Dr Simon Valentine, a teacher and writer based in Bradford, in a recently published book Islam & the Ahmadiyya Jama´at, [Hurst & Co, 2008, pp. 270, £25] describes the history, beliefs and practice of this Muslim reform group. Having lived amongst the Ahmadi in the Leeds Road area of Bradford for two years, regularly attending meetings at the Ahmadi mosque and enjoying hospitality in Ahmadi homes, and having spent time at their headquarters at Qadian in India and Rabwah in Pakistan Dr Valentine provides unique insights into Muslim culture, practice and faith.

Following an account of the life, claims and teaching of Ghulam Mirza Ahmad (1835-1908) the founder of the Ahmadiyya jama´at, the book considers the history of the Ahmadi movement world-wide and in the city of Bradford; the structure and hierarchy of the Ahmadi community; the role of women in Islam; the problems faced by Muslims integrating into British society, and life in the Ahmadi mosque.

From: Raja Choudhary

To: Editor@NewAgeIslam.com., ........

Listen to the cries of all Pakistanis. We are tired of seeing dead bodies of innocent women and children of Sindhi, Balochi, Mohajir and Paktoon Muslims. First stop killing Sindhi, Balochi, Paktoon and Mahajir Muslims, and then help all Pakistani to dissolve existing war criminals SECULAR ARMY, and replace it by NEW MUSLIM ARMY.

I think you are NOT listening--we all including Punjabi, Sindhi, Balochi, Mohajir and Paktoon Muslims are saying that existing Secular Army has to go. We want ARMY that is built on Islamic principles; also that NEW MUSLIM ARMY should represent all ethnic groups including Sindhi, Balochi, Paktoon, Mohajir and Punjabi Muslims. Right now the existing SECULAR ARMY is 90% Punjabis, and do not represent all ethnic groups. Therefore, it is easy for this Secular ARMY to commit war crimes against every ethnic group.

Please show all of us that you are Muslim, then Pakistani and then Punjabi, and not other way around. Punjabis are part of Pakistan citizens, but they have to allow other ethnic groups to get appointed in government jobs.

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  • Vacate not only Nizamuddin mosque but vacate the land of Sufi Nizamuddin Aulia completely....
    ( By Hamid Khan )
  • In the present state of crisis, what is important is to let humane concerns prevail....
    ( By Meera )
  • I wonder why some have so much hatred of Saudi Muslims. May be they....
    ( By Gulshan Ismail )
  • Are SatishB's gratuitous provocations conducive to human welfare?'
    ( By Ghulam Mohiyuddin )
  • SatishB's mindless one-liners are typical of trolls plaguing the internet.
    ( By Ghulam Mohiyuddin )
  • "Sikhs will oppose and refuse, always, to have anything to do with....
    ( By Ghulam Mohiyuddin )
  • Regressive ideologies have to be fought and fought and fought...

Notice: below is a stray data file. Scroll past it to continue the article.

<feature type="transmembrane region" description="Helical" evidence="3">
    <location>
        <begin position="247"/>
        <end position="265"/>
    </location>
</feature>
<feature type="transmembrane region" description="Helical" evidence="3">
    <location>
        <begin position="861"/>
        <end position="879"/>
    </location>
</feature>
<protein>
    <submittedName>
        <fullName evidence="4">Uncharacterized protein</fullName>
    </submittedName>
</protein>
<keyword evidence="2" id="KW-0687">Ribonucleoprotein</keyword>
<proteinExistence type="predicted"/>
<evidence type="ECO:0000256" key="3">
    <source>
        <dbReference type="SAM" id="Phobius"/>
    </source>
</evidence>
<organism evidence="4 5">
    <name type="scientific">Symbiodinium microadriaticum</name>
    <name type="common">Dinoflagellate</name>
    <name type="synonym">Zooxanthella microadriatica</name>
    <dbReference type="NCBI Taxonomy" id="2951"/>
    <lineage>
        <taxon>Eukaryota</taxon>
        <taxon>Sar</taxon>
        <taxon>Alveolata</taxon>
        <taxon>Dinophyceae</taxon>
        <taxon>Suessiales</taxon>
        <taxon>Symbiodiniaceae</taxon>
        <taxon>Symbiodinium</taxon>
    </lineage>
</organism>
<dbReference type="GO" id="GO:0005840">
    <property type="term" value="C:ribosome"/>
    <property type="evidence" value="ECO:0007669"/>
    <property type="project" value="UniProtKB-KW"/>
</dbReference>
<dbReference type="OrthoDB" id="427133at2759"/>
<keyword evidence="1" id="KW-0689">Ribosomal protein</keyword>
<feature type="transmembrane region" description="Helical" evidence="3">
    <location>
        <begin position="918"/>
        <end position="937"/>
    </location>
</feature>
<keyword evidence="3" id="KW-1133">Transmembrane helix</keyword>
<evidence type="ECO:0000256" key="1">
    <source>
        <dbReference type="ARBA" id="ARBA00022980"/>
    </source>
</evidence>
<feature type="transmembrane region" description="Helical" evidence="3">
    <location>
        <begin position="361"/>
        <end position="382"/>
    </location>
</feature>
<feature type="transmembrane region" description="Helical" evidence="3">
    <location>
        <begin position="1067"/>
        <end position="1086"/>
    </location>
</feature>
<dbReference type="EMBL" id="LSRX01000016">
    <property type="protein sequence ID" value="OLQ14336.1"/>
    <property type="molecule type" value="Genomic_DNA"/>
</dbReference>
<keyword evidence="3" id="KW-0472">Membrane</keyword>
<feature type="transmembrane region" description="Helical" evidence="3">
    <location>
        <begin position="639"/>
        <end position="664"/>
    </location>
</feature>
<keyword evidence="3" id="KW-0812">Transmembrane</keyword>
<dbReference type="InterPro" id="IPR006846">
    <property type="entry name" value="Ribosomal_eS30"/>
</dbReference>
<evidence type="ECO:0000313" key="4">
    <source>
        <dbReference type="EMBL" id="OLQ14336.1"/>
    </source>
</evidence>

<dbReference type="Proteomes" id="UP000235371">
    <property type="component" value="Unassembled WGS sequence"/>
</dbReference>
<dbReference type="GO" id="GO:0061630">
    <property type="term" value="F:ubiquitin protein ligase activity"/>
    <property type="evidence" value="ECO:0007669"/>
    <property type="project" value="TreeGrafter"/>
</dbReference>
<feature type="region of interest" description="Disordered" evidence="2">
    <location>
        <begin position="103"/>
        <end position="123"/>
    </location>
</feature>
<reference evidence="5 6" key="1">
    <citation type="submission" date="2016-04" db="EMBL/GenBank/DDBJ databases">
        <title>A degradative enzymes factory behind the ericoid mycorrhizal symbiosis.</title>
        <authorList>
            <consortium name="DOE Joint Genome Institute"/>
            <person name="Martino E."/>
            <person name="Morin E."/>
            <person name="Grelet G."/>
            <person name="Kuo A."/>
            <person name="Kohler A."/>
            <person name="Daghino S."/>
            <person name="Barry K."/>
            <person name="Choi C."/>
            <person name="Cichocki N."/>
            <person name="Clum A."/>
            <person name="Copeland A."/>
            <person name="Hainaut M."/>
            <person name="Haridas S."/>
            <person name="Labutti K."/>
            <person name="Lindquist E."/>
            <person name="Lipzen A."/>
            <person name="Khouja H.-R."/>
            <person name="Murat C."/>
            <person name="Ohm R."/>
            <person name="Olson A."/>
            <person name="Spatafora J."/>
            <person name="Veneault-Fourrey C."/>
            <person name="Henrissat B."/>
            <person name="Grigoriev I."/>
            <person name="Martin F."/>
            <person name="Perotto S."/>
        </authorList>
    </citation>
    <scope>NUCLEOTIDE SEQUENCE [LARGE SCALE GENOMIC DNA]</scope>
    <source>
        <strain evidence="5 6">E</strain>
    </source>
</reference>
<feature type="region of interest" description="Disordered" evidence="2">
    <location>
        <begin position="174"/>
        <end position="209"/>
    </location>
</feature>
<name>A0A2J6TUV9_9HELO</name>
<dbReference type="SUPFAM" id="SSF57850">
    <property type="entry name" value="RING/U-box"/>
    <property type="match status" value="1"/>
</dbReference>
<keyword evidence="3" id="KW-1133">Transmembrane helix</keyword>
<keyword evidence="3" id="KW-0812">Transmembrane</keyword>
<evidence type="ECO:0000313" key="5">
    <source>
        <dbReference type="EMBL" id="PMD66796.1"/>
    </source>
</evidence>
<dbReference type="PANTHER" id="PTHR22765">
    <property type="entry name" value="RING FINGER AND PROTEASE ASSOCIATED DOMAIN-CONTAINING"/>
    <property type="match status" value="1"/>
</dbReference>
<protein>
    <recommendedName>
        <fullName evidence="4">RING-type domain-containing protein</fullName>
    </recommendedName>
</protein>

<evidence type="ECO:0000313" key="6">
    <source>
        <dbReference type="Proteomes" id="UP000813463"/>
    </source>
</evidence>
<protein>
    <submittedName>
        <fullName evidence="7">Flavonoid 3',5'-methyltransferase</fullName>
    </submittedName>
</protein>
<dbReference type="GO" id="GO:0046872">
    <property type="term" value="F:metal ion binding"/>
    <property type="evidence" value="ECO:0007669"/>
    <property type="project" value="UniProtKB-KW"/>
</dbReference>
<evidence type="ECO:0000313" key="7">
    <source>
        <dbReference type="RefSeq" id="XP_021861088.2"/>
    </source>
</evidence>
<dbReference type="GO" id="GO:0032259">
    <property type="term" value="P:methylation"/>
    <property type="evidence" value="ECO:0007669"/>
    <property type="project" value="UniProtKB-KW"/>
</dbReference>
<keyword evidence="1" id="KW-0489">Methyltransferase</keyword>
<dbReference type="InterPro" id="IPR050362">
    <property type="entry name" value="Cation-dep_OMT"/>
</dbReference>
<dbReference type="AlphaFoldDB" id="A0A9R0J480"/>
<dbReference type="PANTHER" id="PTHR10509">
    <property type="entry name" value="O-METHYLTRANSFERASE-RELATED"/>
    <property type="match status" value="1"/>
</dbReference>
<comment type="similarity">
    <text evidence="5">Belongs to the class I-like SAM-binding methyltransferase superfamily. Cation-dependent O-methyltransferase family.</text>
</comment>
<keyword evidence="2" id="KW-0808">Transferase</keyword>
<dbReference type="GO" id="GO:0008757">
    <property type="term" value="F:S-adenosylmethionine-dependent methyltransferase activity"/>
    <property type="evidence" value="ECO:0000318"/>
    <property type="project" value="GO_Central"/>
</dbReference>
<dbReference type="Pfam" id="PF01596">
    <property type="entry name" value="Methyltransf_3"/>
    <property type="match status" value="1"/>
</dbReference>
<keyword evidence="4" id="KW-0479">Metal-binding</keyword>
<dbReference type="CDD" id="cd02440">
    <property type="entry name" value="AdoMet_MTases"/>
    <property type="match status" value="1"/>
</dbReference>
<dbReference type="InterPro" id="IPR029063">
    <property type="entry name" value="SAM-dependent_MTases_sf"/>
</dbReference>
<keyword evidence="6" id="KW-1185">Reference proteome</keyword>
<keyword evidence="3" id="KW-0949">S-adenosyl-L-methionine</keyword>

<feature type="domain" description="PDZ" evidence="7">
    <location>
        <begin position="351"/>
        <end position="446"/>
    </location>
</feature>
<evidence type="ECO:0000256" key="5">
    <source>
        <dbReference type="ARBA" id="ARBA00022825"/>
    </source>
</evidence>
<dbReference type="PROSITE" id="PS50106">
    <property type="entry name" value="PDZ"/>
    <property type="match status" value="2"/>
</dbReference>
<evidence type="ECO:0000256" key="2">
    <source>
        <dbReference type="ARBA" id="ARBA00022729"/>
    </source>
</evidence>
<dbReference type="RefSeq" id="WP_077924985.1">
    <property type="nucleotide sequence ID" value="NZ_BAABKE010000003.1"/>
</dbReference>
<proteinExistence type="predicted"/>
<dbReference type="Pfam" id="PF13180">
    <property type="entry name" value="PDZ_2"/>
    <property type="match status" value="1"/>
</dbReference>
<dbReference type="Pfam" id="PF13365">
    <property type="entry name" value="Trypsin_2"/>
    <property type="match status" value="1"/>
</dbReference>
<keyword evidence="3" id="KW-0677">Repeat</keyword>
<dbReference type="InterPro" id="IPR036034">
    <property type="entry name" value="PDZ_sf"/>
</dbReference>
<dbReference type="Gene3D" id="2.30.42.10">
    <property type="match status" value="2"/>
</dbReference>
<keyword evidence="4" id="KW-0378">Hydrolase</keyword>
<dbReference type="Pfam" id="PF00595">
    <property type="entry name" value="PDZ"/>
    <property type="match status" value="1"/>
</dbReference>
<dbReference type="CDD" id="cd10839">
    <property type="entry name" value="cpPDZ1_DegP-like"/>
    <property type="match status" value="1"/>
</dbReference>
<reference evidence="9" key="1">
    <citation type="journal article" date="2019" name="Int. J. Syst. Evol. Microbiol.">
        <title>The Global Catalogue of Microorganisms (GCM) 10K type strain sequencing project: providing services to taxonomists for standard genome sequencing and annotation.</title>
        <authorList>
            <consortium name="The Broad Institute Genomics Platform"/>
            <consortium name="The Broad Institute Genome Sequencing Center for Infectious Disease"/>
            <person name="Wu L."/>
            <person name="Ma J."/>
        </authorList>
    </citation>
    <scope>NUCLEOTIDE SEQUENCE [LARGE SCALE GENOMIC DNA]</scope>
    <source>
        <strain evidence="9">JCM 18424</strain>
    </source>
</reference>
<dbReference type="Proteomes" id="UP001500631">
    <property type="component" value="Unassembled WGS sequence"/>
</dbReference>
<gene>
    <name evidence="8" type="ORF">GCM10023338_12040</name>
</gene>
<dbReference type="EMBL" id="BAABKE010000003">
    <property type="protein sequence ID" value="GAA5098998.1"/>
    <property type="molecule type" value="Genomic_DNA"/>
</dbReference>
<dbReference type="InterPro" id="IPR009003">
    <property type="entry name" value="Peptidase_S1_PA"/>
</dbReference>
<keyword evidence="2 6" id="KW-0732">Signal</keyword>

( By Ghulam Mohiyuddin )
  • They are purposely spitting on streets, on people and on doctors....
    ( By secularlogic )
  • Irresponible behavior of the Tablighis must be condemned, but...
    ( By Ghulam Mohiyuddin )
  • Now they are spitting on doctors and all around the quarantine center....
    ( By secularlogic )
  • Muslims should not have supremacist thought that they are pious and safe from this virus. Rather they should worry about their own actions and reform ...
    ( By GGS )
  • Tablighi Jamat has always defamed Muslim Ummah of India. The Tablighi statement that “If your mind tells you to take precautions, there is nothing wrong ...
    ( By Ghulam Ghaus Siddiqi غلام غوث الصديقي )
  • It is indeed a matter of grave concern.This incident is going to dent the image of Muslims. A justificationcation...
    ( By Mohd Farooque Khan )
  • This is selfishness that u are talking like .... everyone who prays to God is not a criminal .... every human being ....
    ( By Mujeeb )
  • मैं लिखना नहीं चाह रहा था इस मसले #निज़ामुद्दीन #तब्लीगी #मरकज़ पर , क्योंकि निशाना उन लोगों का बस #दाढ़ी #टोपी है ।....
    ( By Syed Ghulam Muhiuddin Qadri )
  • Hats Off has no qualms about comparing religious evangelism with Goebbels' or RSS's hate propaganda!
    ( By Ghulam Mohiyuddin )
  • Stone throwing incidents were staged by sanghi bhakts who have become experts in doing things in order to incriminate Muslims....
    ( By Ghulam Mohiyuddin )
  • What rubbish is this Ayina saying? Does anyone understand?'
    ( By Ghulam Mohiyuddin )
  • Instead of talking about Muslims violating laws, why don't you talk about BJP ministers and legislators ...
    ( By Ghulam Mohiyuddin )
  • Ayina, I have never expressed hate either for Hindus or Christians or Ahmediyas. I have used harsh ...
    ( By Ghulam Mohiyuddin )
  • Peaceful propagation of jihadi blind faith is not conducive to human welfare.
    ( By SatishB )
  • Time to prepare for the eradication of jihadi belief system.'
    ( By SatishB )
  • But we were told to love Islamic oil and Sufism.'
    ( By SatishB )
  • After corona virus, jihad virus will be the next healthcare challenge.'
    ( By SatishB )
  • Lack of respect for man-made laws cause for Muslim defiance.'
    ( By SatishB )
  • Mass deception promotes polarisation and violence.'
    ( By SatishB )